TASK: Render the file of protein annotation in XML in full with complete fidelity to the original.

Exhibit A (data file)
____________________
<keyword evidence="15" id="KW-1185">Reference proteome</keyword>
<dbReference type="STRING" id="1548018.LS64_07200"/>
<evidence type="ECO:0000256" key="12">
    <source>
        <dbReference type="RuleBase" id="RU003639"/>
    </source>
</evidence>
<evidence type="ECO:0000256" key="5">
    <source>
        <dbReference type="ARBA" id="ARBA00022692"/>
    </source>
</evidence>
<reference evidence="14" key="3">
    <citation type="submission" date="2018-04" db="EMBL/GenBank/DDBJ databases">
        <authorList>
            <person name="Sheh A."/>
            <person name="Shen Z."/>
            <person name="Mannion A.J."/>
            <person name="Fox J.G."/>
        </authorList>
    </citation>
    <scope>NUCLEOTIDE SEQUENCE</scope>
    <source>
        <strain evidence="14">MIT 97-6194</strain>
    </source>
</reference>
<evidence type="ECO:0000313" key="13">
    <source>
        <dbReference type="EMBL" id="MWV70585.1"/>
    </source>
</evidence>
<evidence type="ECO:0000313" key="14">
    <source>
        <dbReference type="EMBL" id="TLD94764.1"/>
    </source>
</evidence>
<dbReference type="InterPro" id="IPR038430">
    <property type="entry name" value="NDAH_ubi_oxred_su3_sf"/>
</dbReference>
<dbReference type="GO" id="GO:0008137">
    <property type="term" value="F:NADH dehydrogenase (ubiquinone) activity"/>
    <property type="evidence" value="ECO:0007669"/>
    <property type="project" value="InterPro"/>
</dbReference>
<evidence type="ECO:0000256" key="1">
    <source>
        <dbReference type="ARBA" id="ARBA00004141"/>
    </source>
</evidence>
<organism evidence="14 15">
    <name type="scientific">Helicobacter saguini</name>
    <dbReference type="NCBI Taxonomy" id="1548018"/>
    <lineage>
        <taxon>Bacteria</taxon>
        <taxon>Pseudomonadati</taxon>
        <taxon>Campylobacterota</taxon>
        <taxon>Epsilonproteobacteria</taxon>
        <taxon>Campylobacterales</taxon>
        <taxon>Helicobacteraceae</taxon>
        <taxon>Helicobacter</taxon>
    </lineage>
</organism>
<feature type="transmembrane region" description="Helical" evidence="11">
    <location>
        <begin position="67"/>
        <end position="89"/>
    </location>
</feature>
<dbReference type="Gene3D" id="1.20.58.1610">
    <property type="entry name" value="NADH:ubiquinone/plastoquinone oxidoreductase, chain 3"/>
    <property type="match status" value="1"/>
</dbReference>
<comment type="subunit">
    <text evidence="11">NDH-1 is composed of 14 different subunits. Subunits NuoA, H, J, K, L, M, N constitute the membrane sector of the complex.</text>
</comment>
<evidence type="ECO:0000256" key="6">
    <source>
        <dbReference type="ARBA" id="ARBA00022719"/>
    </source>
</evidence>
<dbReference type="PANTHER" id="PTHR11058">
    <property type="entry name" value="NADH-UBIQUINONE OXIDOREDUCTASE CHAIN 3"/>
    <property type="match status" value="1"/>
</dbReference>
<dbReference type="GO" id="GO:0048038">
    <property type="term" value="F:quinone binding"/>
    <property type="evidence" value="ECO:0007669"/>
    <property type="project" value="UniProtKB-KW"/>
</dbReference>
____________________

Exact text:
<keyword evidence="15" id="KW-1185">Reference proteome</keyword>
<dbReference type="STRING" id="1548018.LS64_07200"/>
<evidence type="ECO:0000256" key="12">
    <source>
        <dbReference type="RuleBase" id="RU003639"/>
    </source>
</evidence>
<evidence type="ECO:0000256" key="5">
    <source>
        <dbReference type="ARBA" id="ARBA00022692"/>
    </source>
</evidence>
<reference evidence="14" key="3">
    <citation type="submission" date="2018-04" db="EMBL/GenBank/DDBJ databases">
        <authorList>
            <person name="Sheh A."/>
            <person name="Shen Z."/>
            <person name="Mannion A.J."/>
            <person name="Fox J.G."/>
        </authorList>
    </citation>
    <scope>NUCLEOTIDE SEQUENCE</scope>
    <source>
        <strain evidence="14">MIT 97-6194</strain>
    </source>
</reference>
<evidence type="ECO:0000313" key="13">
    <source>
        <dbReference type="EMBL" id="MWV70585.1"/>
    </source>
</evidence>
<evidence type="ECO:0000313" key="14">
    <source>
        <dbReference type="EMBL" id="TLD94764.1"/>
    </source>
</evidence>
<dbReference type="InterPro" id="IPR038430">
    <property type="entry name" value="NDAH_ubi_oxred_su3_sf"/>
</dbReference>
<dbReference type="GO" id="GO:0008137">
    <property type="term" value="F:NADH dehydrogenase (ubiquinone) activity"/>
    <property type="evidence" value="ECO:0007669"/>
    <property type="project" value="InterPro"/>
</dbReference>
<evidence type="ECO:0000256" key="1">
    <source>
        <dbReference type="ARBA" id="ARBA00004141"/>
    </source>
</evidence>
<organism evidence="14 15">
    <name type="scientific">Helicobacter saguini</name>
    <dbReference type="NCBI Taxonomy" id="1548018"/>
    <lineage>
        <taxon>Bacteria</taxon>
        <taxon>Pseudomonadati</taxon>
        <taxon>Campylobacterota</taxon>
        <taxon>Epsilonproteobacteria</taxon>
        <taxon>Campylobacterales</taxon>
        <taxon>Helicobacteraceae</taxon>
        <taxon>Helicobacter</taxon>
    </lineage>
</organism>
<feature type="transmembrane region" description="Helical" evidence="11">
    <location>
        <begin position="67"/>
        <end position="89"/>
    </location>
</feature>
<dbReference type="Gene3D" id="1.20.58.1610">
    <property type="entry name" value="NADH:ubiquinone/plastoquinone oxidoreductase, chain 3"/>
    <property type="match status" value="1"/>
</dbReference>
<comment type="subunit">
    <text evidence="11">NDH-1 is composed of 14 different subunits. Subunits NuoA, H, J, K, L, M, N constitute the membrane sector of the complex.</text>
</comment>
<evidence type="ECO:0000256" key="6">
    <source>
        <dbReference type="ARBA" id="ARBA00022719"/>
    </source>
</evidence>
<dbReference type="PANTHER" id="PTHR11058">
    <property type="entry name" value="NADH-UBIQUINONE OXIDOREDUCTASE CHAIN 3"/>
    <property type="match status" value="1"/>
</dbReference>
<dbReference type="GO" id="GO:0048038">
    <property type="term" value="F:quinone binding"/>
    <property type="evidence" value="ECO:0007669"/>
    <property type="project" value="UniProtKB-KW"/>
</dbReference>